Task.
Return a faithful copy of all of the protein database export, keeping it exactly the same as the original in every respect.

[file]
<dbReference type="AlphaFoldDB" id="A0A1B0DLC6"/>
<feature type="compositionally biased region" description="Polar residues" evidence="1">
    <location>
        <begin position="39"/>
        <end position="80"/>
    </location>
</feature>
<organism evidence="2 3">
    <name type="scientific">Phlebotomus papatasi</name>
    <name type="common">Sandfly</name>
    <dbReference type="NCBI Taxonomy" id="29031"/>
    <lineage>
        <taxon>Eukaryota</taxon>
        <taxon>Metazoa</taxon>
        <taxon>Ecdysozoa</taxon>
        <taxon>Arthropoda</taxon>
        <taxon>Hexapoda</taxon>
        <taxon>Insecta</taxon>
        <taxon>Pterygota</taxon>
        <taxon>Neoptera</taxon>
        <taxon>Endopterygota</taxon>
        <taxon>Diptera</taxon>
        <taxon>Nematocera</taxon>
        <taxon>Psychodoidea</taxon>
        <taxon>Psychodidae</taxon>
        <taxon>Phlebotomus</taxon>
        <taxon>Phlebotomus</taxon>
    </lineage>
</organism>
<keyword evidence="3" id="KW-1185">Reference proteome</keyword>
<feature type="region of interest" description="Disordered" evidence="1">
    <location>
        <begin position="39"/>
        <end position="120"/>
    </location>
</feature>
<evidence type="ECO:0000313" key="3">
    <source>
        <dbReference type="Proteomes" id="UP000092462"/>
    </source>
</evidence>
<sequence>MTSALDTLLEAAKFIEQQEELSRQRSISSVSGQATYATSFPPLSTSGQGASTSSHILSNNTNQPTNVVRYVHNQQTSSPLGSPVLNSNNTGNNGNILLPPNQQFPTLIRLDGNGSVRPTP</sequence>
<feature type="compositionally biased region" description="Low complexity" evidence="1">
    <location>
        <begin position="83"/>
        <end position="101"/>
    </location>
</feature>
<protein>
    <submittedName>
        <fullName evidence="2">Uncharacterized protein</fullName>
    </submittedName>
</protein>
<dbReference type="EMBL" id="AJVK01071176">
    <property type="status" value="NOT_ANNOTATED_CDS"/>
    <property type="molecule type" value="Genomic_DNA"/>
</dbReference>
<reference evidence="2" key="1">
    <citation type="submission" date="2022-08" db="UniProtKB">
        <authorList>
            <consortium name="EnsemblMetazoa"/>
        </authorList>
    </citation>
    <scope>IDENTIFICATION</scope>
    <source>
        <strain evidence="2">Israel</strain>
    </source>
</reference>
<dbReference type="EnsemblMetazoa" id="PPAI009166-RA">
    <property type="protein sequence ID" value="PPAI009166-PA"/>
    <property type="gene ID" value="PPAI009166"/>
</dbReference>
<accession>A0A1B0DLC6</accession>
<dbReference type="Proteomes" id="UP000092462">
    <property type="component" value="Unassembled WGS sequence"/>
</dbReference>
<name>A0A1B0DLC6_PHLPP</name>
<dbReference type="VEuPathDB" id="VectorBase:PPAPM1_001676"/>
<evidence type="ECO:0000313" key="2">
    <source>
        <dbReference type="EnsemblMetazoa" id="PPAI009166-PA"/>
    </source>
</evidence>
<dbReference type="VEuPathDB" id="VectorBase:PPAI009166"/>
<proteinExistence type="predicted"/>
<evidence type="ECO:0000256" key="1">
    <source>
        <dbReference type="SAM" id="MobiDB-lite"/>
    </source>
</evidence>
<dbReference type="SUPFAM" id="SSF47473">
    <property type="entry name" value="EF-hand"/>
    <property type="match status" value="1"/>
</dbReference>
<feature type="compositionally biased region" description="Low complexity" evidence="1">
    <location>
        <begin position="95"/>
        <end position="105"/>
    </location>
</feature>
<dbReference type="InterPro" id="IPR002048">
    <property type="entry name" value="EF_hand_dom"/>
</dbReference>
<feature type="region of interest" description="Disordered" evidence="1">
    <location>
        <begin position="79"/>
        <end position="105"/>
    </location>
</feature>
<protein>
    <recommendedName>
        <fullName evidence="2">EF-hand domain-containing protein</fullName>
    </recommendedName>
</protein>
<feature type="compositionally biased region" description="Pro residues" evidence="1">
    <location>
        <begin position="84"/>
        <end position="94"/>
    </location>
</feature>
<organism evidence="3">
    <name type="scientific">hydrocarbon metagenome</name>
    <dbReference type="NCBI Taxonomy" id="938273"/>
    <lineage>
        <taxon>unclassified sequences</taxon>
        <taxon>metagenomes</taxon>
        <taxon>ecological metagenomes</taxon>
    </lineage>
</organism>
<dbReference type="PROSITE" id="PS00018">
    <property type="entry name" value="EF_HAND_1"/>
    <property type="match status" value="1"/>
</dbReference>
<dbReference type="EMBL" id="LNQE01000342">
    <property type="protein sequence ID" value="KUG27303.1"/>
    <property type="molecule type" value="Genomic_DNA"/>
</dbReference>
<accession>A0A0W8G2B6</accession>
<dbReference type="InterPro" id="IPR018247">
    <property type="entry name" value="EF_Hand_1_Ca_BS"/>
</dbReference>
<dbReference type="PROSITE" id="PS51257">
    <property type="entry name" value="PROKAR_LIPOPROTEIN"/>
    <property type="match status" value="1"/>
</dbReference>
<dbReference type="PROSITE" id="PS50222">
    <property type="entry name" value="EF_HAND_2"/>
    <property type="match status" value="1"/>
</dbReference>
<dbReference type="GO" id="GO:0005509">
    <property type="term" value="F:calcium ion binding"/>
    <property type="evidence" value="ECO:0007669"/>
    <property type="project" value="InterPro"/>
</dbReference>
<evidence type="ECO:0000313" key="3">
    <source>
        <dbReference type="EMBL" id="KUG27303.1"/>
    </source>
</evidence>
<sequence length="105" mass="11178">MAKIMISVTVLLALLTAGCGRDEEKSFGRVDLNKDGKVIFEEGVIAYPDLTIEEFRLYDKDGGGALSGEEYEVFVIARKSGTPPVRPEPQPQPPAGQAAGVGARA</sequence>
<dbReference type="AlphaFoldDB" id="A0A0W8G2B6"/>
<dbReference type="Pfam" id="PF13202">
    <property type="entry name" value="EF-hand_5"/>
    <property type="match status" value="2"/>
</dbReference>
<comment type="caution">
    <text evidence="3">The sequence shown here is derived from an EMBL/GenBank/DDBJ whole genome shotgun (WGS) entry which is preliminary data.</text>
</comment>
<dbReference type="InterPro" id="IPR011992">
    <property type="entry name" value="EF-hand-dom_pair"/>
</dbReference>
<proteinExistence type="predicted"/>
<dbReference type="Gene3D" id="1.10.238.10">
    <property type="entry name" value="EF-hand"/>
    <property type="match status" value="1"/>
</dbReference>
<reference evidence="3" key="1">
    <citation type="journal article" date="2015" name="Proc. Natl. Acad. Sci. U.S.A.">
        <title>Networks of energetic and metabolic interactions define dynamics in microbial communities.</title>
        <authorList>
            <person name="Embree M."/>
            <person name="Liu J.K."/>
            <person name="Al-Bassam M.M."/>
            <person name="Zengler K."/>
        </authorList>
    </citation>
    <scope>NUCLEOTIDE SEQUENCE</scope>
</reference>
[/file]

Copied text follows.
<dbReference type="AlphaFoldDB" id="A0A1B0DLC6"/>
<feature type="compositionally biased region" description="Polar residues" evidence="1">
    <location>
        <begin position="39"/>
        <end position="80"/>
    </location>
</feature>
<organism evidence="2 3">
    <name type="scientific">Phlebotomus papatasi</name>
    <name type="common">Sandfly</name>
    <dbReference type="NCBI Taxonomy" id="29031"/>
    <lineage>
        <taxon>Eukaryota</taxon>
        <taxon>Metazoa</taxon>
        <taxon>Ecdysozoa</taxon>
        <taxon>Arthropoda</taxon>
        <taxon>Hexapoda</taxon>
        <taxon>Insecta</taxon>
        <taxon>Pterygota</taxon>
        <taxon>Neoptera</taxon>
        <taxon>Endopterygota</taxon>
        <taxon>Diptera</taxon>
        <taxon>Nematocera</taxon>
        <taxon>Psychodoidea</taxon>
        <taxon>Psychodidae</taxon>
        <taxon>Phlebotomus</taxon>
        <taxon>Phlebotomus</taxon>
    </lineage>
</organism>
<keyword evidence="3" id="KW-1185">Reference proteome</keyword>
<feature type="region of interest" description="Disordered" evidence="1">
    <location>
        <begin position="39"/>
        <end position="120"/>
    </location>
</feature>
<evidence type="ECO:0000313" key="3">
    <source>
        <dbReference type="Proteomes" id="UP000092462"/>
    </source>
</evidence>
<sequence>MTSALDTLLEAAKFIEQQEELSRQRSISSVSGQATYATSFPPLSTSGQGASTSSHILSNNTNQPTNVVRYVHNQQTSSPLGSPVLNSNNTGNNGNILLPPNQQFPTLIRLDGNGSVRPTP</sequence>
<feature type="compositionally biased region" description="Low complexity" evidence="1">
    <location>
        <begin position="83"/>
        <end position="101"/>
    </location>
</feature>
<protein>
    <submittedName>
        <fullName evidence="2">Uncharacterized protein</fullName>
    </submittedName>
</protein>
<dbReference type="EMBL" id="AJVK01071176">
    <property type="status" value="NOT_ANNOTATED_CDS"/>
    <property type="molecule type" value="Genomic_DNA"/>
</dbReference>
<reference evidence="2" key="1">
    <citation type="submission" date="2022-08" db="UniProtKB">
        <authorList>
            <consortium name="EnsemblMetazoa"/>
        </authorList>
    </citation>
    <scope>IDENTIFICATION</scope>
    <source>
        <strain evidence="2">Israel</strain>
    </source>
</reference>
<dbReference type="EnsemblMetazoa" id="PPAI009166-RA">
    <property type="protein sequence ID" value="PPAI009166-PA"/>
    <property type="gene ID" value="PPAI009166"/>
</dbReference>
<accession>A0A1B0DLC6</accession>
<dbReference type="Proteomes" id="UP000092462">
    <property type="component" value="Unassembled WGS sequence"/>
</dbReference>
<name>A0A1B0DLC6_PHLPP</name>
<dbReference type="VEuPathDB" id="VectorBase:PPAPM1_001676"/>
<evidence type="ECO:0000313" key="2">
    <source>
        <dbReference type="EnsemblMetazoa" id="PPAI009166-PA"/>
    </source>
</evidence>
<dbReference type="VEuPathDB" id="VectorBase:PPAI009166"/>
<proteinExistence type="predicted"/>
<evidence type="ECO:0000256" key="1">
    <source>
        <dbReference type="SAM" id="MobiDB-lite"/>
    </source>
</evidence>
<dbReference type="SUPFAM" id="SSF47473">
    <property type="entry name" value="EF-hand"/>
    <property type="match status" value="1"/>
</dbReference>
<feature type="compositionally biased region" description="Low complexity" evidence="1">
    <location>
        <begin position="95"/>
        <end position="105"/>
    </location>
</feature>
<dbReference type="InterPro" id="IPR002048">
    <property type="entry name" value="EF_hand_dom"/>
</dbReference>
<feature type="region of interest" description="Disordered" evidence="1">
    <location>
        <begin position="79"/>
        <end position="105"/>
    </location>
</feature>
<protein>
    <recommendedName>
        <fullName evidence="2">EF-hand domain-containing protein</fullName>
    </recommendedName>
</protein>
<feature type="compositionally biased region" description="Pro residues" evidence="1">
    <location>
        <begin position="84"/>
        <end position="94"/>
    </location>
</feature>
<organism evidence="3">
    <name type="scientific">hydrocarbon metagenome</name>
    <dbReference type="NCBI Taxonomy" id="938273"/>
    <lineage>
        <taxon>unclassified sequences</taxon>
        <taxon>metagenomes</taxon>
        <taxon>ecological metagenomes</taxon>
    </lineage>
</organism>
<dbReference type="PROSITE" id="PS00018">
    <property type="entry name" value="EF_HAND_1"/>
    <property type="match status" value="1"/>
</dbReference>
<dbReference type="EMBL" id="LNQE01000342">
    <property type="protein sequence ID" value="KUG27303.1"/>
    <property type="molecule type" value="Genomic_DNA"/>
</dbReference>
<accession>A0A0W8G2B6</accession>
<dbReference type="InterPro" id="IPR018247">
    <property type="entry name" value="EF_Hand_1_Ca_BS"/>
</dbReference>
<dbReference type="PROSITE" id="PS51257">
    <property type="entry name" value="PROKAR_LIPOPROTEIN"/>
    <property type="match status" value="1"/>
</dbReference>
<dbReference type="PROSITE" id="PS50222">
    <property type="entry name" value="EF_HAND_2"/>
    <property type="match status" value="1"/>
</dbReference>
<dbReference type="GO" id="GO:0005509">
    <property type="term" value="F:calcium ion binding"/>
    <property type="evidence" value="ECO:0007669"/>
    <property type="project" value="InterPro"/>
</dbReference>
<evidence type="ECO:0000313" key="3">
    <source>
        <dbReference type="EMBL" id="KUG27303.1"/>
    </source>
</evidence>
<sequence length="105" mass="11178">MAKIMISVTVLLALLTAGCGRDEEKSFGRVDLNKDGKVIFEEGVIAYPDLTIEEFRLYDKDGGGALSGEEYEVFVIARKSGTPPVRPEPQPQPPAGQAAGVGARA</sequence>
<dbReference type="AlphaFoldDB" id="A0A0W8G2B6"/>
<dbReference type="Pfam" id="PF13202">
    <property type="entry name" value="EF-hand_5"/>
    <property type="match status" value="2"/>
</dbReference>
<comment type="caution">
    <text evidence="3">The sequence shown here is derived from an EMBL/GenBank/DDBJ whole genome shotgun (WGS) entry which is preliminary data.</text>
</comment>
<dbReference type="InterPro" id="IPR011992">
    <property type="entry name" value="EF-hand-dom_pair"/>
</dbReference>
<proteinExistence type="predicted"/>
<dbReference type="Gene3D" id="1.10.238.10">
    <property type="entry name" value="EF-hand"/>
    <property type="match status" value="1"/>
</dbReference>
<reference evidence="3" key="1">
    <citation type="journal article" date="2015" name="Proc. Natl. Acad. Sci. U.S.A.">
        <title>Networks of energetic and metabolic interactions define dynamics in microbial communities.</title>
        <authorList>
            <person name="Embree M."/>
            <person name="Liu J.K."/>
            <person name="Al-Bassam M.M."/>
            <person name="Zengler K."/>
        </authorList>
    </citation>
    <scope>NUCLEOTIDE SEQUENCE</scope>
</reference>